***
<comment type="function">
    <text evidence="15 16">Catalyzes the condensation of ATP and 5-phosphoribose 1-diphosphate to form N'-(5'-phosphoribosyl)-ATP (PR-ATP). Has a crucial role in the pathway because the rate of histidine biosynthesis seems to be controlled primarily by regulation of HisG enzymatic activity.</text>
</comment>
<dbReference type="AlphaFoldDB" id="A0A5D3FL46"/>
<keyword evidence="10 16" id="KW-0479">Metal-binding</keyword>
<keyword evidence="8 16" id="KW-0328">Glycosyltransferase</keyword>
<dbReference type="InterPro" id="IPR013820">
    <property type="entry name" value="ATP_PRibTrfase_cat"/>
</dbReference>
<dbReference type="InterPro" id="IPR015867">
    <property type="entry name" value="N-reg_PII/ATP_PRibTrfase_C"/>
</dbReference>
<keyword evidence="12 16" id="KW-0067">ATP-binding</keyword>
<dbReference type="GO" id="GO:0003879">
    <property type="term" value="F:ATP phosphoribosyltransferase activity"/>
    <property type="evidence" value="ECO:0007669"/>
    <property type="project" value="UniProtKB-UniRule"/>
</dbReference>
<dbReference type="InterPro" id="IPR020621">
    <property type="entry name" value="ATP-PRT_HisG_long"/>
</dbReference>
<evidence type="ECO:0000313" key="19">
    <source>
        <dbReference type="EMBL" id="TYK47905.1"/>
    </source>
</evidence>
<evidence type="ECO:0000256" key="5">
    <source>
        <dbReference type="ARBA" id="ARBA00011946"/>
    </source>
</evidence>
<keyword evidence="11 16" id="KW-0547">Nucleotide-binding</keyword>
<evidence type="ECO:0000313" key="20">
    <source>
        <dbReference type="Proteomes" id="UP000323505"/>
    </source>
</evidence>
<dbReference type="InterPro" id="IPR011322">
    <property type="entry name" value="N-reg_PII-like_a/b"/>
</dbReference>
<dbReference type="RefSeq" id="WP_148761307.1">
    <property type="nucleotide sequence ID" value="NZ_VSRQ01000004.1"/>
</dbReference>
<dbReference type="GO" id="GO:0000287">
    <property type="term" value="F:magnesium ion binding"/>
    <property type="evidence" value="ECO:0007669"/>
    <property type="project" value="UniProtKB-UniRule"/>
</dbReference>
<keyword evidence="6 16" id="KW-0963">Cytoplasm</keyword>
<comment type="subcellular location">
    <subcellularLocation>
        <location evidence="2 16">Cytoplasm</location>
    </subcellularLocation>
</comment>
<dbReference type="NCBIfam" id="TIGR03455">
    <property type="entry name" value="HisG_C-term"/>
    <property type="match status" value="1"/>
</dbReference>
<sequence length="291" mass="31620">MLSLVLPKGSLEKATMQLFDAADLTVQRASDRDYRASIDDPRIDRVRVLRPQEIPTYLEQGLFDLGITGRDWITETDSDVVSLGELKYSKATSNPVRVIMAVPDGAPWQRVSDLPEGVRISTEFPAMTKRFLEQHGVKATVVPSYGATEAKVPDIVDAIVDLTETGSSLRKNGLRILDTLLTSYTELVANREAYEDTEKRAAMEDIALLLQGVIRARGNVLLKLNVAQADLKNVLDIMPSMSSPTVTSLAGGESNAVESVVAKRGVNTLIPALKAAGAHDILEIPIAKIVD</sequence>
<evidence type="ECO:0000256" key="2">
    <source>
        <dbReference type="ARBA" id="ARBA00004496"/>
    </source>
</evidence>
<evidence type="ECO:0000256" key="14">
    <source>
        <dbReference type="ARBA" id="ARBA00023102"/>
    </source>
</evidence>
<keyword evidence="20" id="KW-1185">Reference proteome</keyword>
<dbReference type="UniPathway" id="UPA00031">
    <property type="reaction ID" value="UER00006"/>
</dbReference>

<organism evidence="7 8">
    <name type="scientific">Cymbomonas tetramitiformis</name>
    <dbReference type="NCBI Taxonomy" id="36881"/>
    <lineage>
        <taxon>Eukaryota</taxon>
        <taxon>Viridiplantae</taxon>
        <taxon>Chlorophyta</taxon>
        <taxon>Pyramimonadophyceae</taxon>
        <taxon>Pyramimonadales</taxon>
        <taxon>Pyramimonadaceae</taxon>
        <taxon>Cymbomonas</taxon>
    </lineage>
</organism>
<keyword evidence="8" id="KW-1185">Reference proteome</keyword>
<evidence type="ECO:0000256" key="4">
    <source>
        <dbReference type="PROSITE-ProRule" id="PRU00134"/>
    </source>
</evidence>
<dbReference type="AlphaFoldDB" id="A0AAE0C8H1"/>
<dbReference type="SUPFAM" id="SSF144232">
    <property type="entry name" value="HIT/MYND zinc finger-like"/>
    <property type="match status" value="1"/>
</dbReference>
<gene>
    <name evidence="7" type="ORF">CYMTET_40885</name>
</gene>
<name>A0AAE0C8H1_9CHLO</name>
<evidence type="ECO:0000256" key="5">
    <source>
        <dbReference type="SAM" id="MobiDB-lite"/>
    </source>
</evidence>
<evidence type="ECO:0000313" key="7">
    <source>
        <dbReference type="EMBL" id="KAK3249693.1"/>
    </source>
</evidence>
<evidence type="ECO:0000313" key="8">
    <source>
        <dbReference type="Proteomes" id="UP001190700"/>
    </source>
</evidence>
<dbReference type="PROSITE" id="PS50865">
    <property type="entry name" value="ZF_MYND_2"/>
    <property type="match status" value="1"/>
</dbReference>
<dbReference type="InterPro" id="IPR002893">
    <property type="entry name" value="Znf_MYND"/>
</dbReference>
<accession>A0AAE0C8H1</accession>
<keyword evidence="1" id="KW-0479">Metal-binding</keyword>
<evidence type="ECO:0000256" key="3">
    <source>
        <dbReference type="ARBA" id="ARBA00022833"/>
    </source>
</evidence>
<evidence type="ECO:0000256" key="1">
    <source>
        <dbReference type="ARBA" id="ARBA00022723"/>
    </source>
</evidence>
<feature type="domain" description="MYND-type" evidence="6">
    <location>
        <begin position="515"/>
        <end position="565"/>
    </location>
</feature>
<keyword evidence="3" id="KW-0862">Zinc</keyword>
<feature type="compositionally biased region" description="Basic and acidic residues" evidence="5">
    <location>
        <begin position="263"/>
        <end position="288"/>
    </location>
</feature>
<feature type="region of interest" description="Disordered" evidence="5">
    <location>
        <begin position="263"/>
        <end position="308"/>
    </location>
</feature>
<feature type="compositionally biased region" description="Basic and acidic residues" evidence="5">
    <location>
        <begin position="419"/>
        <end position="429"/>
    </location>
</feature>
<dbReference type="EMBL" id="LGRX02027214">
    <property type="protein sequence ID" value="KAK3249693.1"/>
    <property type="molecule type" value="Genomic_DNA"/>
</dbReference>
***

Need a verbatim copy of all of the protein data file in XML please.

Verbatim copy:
<comment type="function">
    <text evidence="15 16">Catalyzes the condensation of ATP and 5-phosphoribose 1-diphosphate to form N'-(5'-phosphoribosyl)-ATP (PR-ATP). Has a crucial role in the pathway because the rate of histidine biosynthesis seems to be controlled primarily by regulation of HisG enzymatic activity.</text>
</comment>
<dbReference type="AlphaFoldDB" id="A0A5D3FL46"/>
<keyword evidence="10 16" id="KW-0479">Metal-binding</keyword>
<keyword evidence="8 16" id="KW-0328">Glycosyltransferase</keyword>
<dbReference type="InterPro" id="IPR013820">
    <property type="entry name" value="ATP_PRibTrfase_cat"/>
</dbReference>
<dbReference type="InterPro" id="IPR015867">
    <property type="entry name" value="N-reg_PII/ATP_PRibTrfase_C"/>
</dbReference>
<keyword evidence="12 16" id="KW-0067">ATP-binding</keyword>
<dbReference type="GO" id="GO:0003879">
    <property type="term" value="F:ATP phosphoribosyltransferase activity"/>
    <property type="evidence" value="ECO:0007669"/>
    <property type="project" value="UniProtKB-UniRule"/>
</dbReference>
<dbReference type="InterPro" id="IPR020621">
    <property type="entry name" value="ATP-PRT_HisG_long"/>
</dbReference>
<evidence type="ECO:0000313" key="19">
    <source>
        <dbReference type="EMBL" id="TYK47905.1"/>
    </source>
</evidence>
<evidence type="ECO:0000256" key="5">
    <source>
        <dbReference type="ARBA" id="ARBA00011946"/>
    </source>
</evidence>
<keyword evidence="11 16" id="KW-0547">Nucleotide-binding</keyword>
<evidence type="ECO:0000313" key="20">
    <source>
        <dbReference type="Proteomes" id="UP000323505"/>
    </source>
</evidence>
<dbReference type="InterPro" id="IPR011322">
    <property type="entry name" value="N-reg_PII-like_a/b"/>
</dbReference>
<dbReference type="RefSeq" id="WP_148761307.1">
    <property type="nucleotide sequence ID" value="NZ_VSRQ01000004.1"/>
</dbReference>
<dbReference type="GO" id="GO:0000287">
    <property type="term" value="F:magnesium ion binding"/>
    <property type="evidence" value="ECO:0007669"/>
    <property type="project" value="UniProtKB-UniRule"/>
</dbReference>
<keyword evidence="6 16" id="KW-0963">Cytoplasm</keyword>
<comment type="subcellular location">
    <subcellularLocation>
        <location evidence="2 16">Cytoplasm</location>
    </subcellularLocation>
</comment>
<dbReference type="NCBIfam" id="TIGR03455">
    <property type="entry name" value="HisG_C-term"/>
    <property type="match status" value="1"/>
</dbReference>
<sequence length="291" mass="31620">MLSLVLPKGSLEKATMQLFDAADLTVQRASDRDYRASIDDPRIDRVRVLRPQEIPTYLEQGLFDLGITGRDWITETDSDVVSLGELKYSKATSNPVRVIMAVPDGAPWQRVSDLPEGVRISTEFPAMTKRFLEQHGVKATVVPSYGATEAKVPDIVDAIVDLTETGSSLRKNGLRILDTLLTSYTELVANREAYEDTEKRAAMEDIALLLQGVIRARGNVLLKLNVAQADLKNVLDIMPSMSSPTVTSLAGGESNAVESVVAKRGVNTLIPALKAAGAHDILEIPIAKIVD</sequence>
<evidence type="ECO:0000256" key="2">
    <source>
        <dbReference type="ARBA" id="ARBA00004496"/>
    </source>
</evidence>
<evidence type="ECO:0000256" key="14">
    <source>
        <dbReference type="ARBA" id="ARBA00023102"/>
    </source>
</evidence>
<keyword evidence="20" id="KW-1185">Reference proteome</keyword>
<dbReference type="UniPathway" id="UPA00031">
    <property type="reaction ID" value="UER00006"/>
</dbReference>

<organism evidence="7 8">
    <name type="scientific">Cymbomonas tetramitiformis</name>
    <dbReference type="NCBI Taxonomy" id="36881"/>
    <lineage>
        <taxon>Eukaryota</taxon>
        <taxon>Viridiplantae</taxon>
        <taxon>Chlorophyta</taxon>
        <taxon>Pyramimonadophyceae</taxon>
        <taxon>Pyramimonadales</taxon>
        <taxon>Pyramimonadaceae</taxon>
        <taxon>Cymbomonas</taxon>
    </lineage>
</organism>
<keyword evidence="8" id="KW-1185">Reference proteome</keyword>
<evidence type="ECO:0000256" key="4">
    <source>
        <dbReference type="PROSITE-ProRule" id="PRU00134"/>
    </source>
</evidence>
<dbReference type="AlphaFoldDB" id="A0AAE0C8H1"/>
<dbReference type="SUPFAM" id="SSF144232">
    <property type="entry name" value="HIT/MYND zinc finger-like"/>
    <property type="match status" value="1"/>
</dbReference>
<gene>
    <name evidence="7" type="ORF">CYMTET_40885</name>
</gene>
<name>A0AAE0C8H1_9CHLO</name>
<evidence type="ECO:0000256" key="5">
    <source>
        <dbReference type="SAM" id="MobiDB-lite"/>
    </source>
</evidence>
<evidence type="ECO:0000313" key="7">
    <source>
        <dbReference type="EMBL" id="KAK3249693.1"/>
    </source>
</evidence>
<evidence type="ECO:0000313" key="8">
    <source>
        <dbReference type="Proteomes" id="UP001190700"/>
    </source>
</evidence>
<dbReference type="PROSITE" id="PS50865">
    <property type="entry name" value="ZF_MYND_2"/>
    <property type="match status" value="1"/>
</dbReference>
<dbReference type="InterPro" id="IPR002893">
    <property type="entry name" value="Znf_MYND"/>
</dbReference>
<accession>A0AAE0C8H1</accession>
<keyword evidence="1" id="KW-0479">Metal-binding</keyword>
<evidence type="ECO:0000256" key="3">
    <source>
        <dbReference type="ARBA" id="ARBA00022833"/>
    </source>
</evidence>
<evidence type="ECO:0000256" key="1">
    <source>
        <dbReference type="ARBA" id="ARBA00022723"/>
    </source>
</evidence>
<feature type="domain" description="MYND-type" evidence="6">
    <location>
        <begin position="515"/>
        <end position="565"/>
    </location>
</feature>
<keyword evidence="3" id="KW-0862">Zinc</keyword>
<feature type="compositionally biased region" description="Basic and acidic residues" evidence="5">
    <location>
        <begin position="263"/>
        <end position="288"/>
    </location>
</feature>
<feature type="region of interest" description="Disordered" evidence="5">
    <location>
        <begin position="263"/>
        <end position="308"/>
    </location>
</feature>
<feature type="compositionally biased region" description="Basic and acidic residues" evidence="5">
    <location>
        <begin position="419"/>
        <end position="429"/>
    </location>
</feature>
<dbReference type="EMBL" id="LGRX02027214">
    <property type="protein sequence ID" value="KAK3249693.1"/>
    <property type="molecule type" value="Genomic_DNA"/>
</dbReference>